Rafael Nadal wins US Open to seal career Grand Slam
Nadal has won three of the four Grand Slam titles this year
By Piers Newbery
Rafael Nadal joined the ranks of the all-time greats of tennis as he beat Novak Djokovic to win the US Open and complete his set of Grand Slam titles.
The Spaniard, 24, won a rain-interrupted final 6-4 5-7 6-4 6-2 at Flushing Meadows in New York.
Nadal's first US Open victory takes him to nine Grand Slam titles.
And he becomes only the seventh man in history to complete the set of majors - Wimbledon, the French, Australian and US Opens.
Nadal joins Roger Federer, Andre Agassi, Roy Emerson, Rod Laver, Don Budge and Fred Perry in having swept the board, and also becomes the first man since Laver in 1969 to win the French Open, Wimbledon and US Open in the same year.
Nadal is the best - Djokovic
"That's more than I dreamt," Nadal said at the trophy presentation. "It's just amazing to be here in this final, just to arrive in this final. To have this trophy here in a few seconds, with my hands, is going to be unbelievable."
Neither the New York rain, which had seen the final postponed on Sunday and then interrupted for nearly two hours on Monday, nor Djokovic could halt the Spaniard's relentless march to the one title that still eluded him.
There was a case to be made for Djokovic going into the final, not least because he had defeated five-time champion Roger Federer in a dramatic semi-final and had a 7-3 record against Nadal on hard courts, but the world number one is a different animal in major finals.
Monday's encounter began in pulsating fashion, with the first five games taking over half an hour as both men pounded away from the baseline.
Djokovic was the slower out of the blocks and looked exhausted after the lengthy first point of the match, hinting at an ankle problem after dropping serve straight away.
MEN'S CAREER GRAND SLAMS
Fred Perry (GB) 1933-1935
Don Budge (US) 1937-1938
Rod Laver (Aus) 1960-1962
Roy Emerson (Aus) 1961-1964
Andre Agassi (US) 1992-1999
Roger Federer (Swiss) 2003-2009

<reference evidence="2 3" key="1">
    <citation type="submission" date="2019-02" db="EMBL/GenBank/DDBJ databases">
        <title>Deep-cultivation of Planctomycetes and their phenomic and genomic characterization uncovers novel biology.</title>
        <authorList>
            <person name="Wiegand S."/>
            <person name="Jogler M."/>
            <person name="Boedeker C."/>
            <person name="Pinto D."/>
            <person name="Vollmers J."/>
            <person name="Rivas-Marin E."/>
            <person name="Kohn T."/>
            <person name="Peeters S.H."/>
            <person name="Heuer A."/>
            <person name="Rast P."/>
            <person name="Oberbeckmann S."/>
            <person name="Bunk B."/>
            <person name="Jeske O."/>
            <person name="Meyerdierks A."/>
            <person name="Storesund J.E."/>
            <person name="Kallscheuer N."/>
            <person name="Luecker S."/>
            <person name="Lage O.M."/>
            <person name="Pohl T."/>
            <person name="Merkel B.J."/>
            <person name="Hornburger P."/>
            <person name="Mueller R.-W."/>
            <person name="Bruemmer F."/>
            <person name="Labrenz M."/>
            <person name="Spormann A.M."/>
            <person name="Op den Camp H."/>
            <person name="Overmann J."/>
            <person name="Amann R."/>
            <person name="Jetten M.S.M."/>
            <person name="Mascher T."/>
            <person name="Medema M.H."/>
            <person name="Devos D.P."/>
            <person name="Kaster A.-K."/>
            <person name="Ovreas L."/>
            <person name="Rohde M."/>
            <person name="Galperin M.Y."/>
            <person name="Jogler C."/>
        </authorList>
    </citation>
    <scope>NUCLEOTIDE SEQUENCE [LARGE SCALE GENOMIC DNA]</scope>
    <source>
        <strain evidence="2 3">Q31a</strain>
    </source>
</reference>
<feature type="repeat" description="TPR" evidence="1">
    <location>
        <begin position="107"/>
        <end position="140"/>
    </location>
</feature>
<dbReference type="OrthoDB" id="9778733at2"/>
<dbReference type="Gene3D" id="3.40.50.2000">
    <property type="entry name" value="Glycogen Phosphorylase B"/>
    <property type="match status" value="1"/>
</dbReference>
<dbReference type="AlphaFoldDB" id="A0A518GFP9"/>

Rafael Nadal (Spain) 2005-2010
Some uncharacteristic errors from Nadal allowed Djokovic to level in game four, but the Spaniard regained the break immediately in an epic fifth game that saw five break points slip by before he cracked a huge forehand winner on the sixth.
Nadal regained the dominance on serve he had enjoyed for most of the tournament as he saw out the set until he played a poor game at 2-1 down in the second, a double fault and a backhand error giving Djokovic the break to love.
Djokovic was starting to dictate with his forehand as he had against Federer and he consolidated the break to move 4-1 clear, only to miss a game point on his next serve and allow Nadal back into it with a heavy backhand on his third break point.
Suddenly, the momentum was with the man from Majorca and he looked ready to press home that advantage at 4-4, 30-30, only for the widely predicted rain to start falling.
Federer's record better than mine - Nadal
After a delay of one hour and 50 minutes, the players returned and immediately resumed at, if anything, an even higher level of intensity, with Djokovic in particular firing on all cylinders.
The Serb survived from 30-30 on the resumption and held the edge as a tie-break loomed, levelling the match with a fizzing return at Nadal's feet in game 12.
Djokovic could not maintain that spectacular level, however, and Nadal came roaring back at the start of the crucial third set, with a quite brilliant cross-court backhand helping him to break for 2-1.
As his opponent began, understandably, to look weary, Nadal created opportunity after opportunity to increase his lead, but when a wayward backhand flew long in game eight he had missed 17 of 21 break points.
It left him needing to serve out the set and Djokovic made what would be his final push as he attempted to recover the break, but Nadal held his nerve like a champion at 5-4, 30-30, with an ace and a service winner.
That all but broke his opponent's resistance and, although there were more flashing forehand winners to come from the Serb, Nadal broke again to lead 2-1 in the fourth and got the double-break when a tired Djokovic was broken to love two games later.
After three hours and 43 minutes, Nadal finally stood at championship point, and his place in history was secured when Djokovic sent a forehand long, prompting the world number one to fall to his knees in celebration while his family and friends leapt to their feet in the stands.
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